Many people believe change is impossible, and I understand why they feel that way. Most of the time they are confusing personality with personal behavior. The basic human personality is relatively constant over time, but human behavior can and does change. Personal change happens when people change the way they think.
Some people seem hell bent for destruction, and it’s all too easy to conclude that for them change is impossible.
When I sailed across the Pacific Ocean on my catamaran, I discovered that the same people got in trouble again and again. It was almost predictable that there would be another near miss or new disaster at the next destination. Every time we sailed into port, we waited to hear the next installment of disaster in paradise.
One particular sailor ran into a coral reef in one atoll, took a major knockdown at another destination, and rolled his boat in heavy seas in a third location within the space of one year. When “lightning strikes” the same person three times, you know that individual has a problem. You get the feeling that human change is impossible because the same person is having serious difficulties again and again, while other people in the same area experience smooth sailing.
California even has a three strikes law. If you are convicted of felonies on three separate occasions, you spend the rest of your life in prison. Three strikes, and you are out. The premise behind such laws is that human change is impossible.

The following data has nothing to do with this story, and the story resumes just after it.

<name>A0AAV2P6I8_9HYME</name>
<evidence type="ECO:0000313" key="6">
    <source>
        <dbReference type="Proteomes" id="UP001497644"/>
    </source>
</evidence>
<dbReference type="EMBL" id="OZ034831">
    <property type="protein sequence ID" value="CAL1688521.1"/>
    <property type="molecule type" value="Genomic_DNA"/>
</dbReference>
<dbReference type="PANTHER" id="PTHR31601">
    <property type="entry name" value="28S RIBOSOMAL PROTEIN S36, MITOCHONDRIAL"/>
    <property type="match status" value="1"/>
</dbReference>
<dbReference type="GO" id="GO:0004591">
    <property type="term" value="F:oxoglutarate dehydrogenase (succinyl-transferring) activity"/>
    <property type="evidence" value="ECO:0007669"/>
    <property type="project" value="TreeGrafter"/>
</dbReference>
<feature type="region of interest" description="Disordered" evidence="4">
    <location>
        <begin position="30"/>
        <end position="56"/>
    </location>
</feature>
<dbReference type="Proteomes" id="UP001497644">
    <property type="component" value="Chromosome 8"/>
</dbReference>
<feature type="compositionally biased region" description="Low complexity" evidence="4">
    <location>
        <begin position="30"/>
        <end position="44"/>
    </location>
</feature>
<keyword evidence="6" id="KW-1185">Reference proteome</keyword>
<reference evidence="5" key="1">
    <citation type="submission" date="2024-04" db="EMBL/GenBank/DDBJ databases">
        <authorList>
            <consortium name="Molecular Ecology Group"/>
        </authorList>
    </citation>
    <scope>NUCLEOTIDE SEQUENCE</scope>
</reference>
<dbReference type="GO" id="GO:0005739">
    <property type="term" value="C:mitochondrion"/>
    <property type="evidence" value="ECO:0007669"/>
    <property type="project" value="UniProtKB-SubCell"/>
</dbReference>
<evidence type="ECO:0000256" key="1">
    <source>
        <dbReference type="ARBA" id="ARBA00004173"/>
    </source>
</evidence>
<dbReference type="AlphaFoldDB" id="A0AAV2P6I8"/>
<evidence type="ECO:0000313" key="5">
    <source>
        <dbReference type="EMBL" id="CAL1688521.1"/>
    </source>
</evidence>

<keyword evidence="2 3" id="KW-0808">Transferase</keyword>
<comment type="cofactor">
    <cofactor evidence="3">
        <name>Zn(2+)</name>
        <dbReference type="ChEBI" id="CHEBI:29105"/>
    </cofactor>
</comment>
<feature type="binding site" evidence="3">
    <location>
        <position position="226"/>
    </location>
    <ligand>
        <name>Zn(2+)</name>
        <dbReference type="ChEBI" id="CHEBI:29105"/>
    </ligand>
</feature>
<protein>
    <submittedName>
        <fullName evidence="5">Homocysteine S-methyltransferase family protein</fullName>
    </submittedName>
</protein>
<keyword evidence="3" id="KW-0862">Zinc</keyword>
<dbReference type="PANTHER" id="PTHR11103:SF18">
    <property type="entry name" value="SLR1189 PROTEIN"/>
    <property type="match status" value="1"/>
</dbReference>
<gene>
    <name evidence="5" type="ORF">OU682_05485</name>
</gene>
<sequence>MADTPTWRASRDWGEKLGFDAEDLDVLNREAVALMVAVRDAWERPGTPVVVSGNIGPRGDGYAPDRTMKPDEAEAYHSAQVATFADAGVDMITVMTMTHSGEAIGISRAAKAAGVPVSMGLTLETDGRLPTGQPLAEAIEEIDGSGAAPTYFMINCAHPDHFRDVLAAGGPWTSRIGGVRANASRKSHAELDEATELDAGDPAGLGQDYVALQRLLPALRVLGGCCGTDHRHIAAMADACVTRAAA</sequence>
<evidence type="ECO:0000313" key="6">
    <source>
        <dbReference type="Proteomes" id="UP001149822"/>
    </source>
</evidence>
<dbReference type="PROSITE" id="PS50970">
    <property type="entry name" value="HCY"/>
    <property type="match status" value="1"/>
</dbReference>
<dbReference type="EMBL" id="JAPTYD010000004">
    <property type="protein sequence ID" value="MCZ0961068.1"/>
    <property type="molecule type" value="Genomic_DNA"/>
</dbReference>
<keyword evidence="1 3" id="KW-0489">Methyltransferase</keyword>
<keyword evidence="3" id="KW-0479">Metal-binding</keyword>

In spite of this dismal assessment of human potential, I have discovered that positive change occurs in the most unlikely places.
I treat many patients who have been incarcerated for crimes related to alcohol and drug abuse. For too many of these individuals, alcohol and drugs create a fatal death spiral from which they do not escape. Fortunately, many of them overcome their addictions.
I have numerous patients formerly addicted to meth, cocaine, heroine, and alcohol, who escaped their addictions without ever going to rehab for treatment. They simply arrived at a point in their life where they no longer wanted to be prisoners of their addictions. They had experienced enough misery to last ten lifetimes, and they said no more. They changed their belief about who they are and what they can do with their life, and they became a different person who was chemical free. They actually changed their life.
I am grateful to those patients, because they proved beyond a shadow of a doubt that people in the worst circumstances can and do change. Because of them, I am committed to helping people change their lives one belief at a time. I know that I am not wasting my time, because as long as you have breath in your body, change is possible. As long as you can think a thought, you can change your beliefs.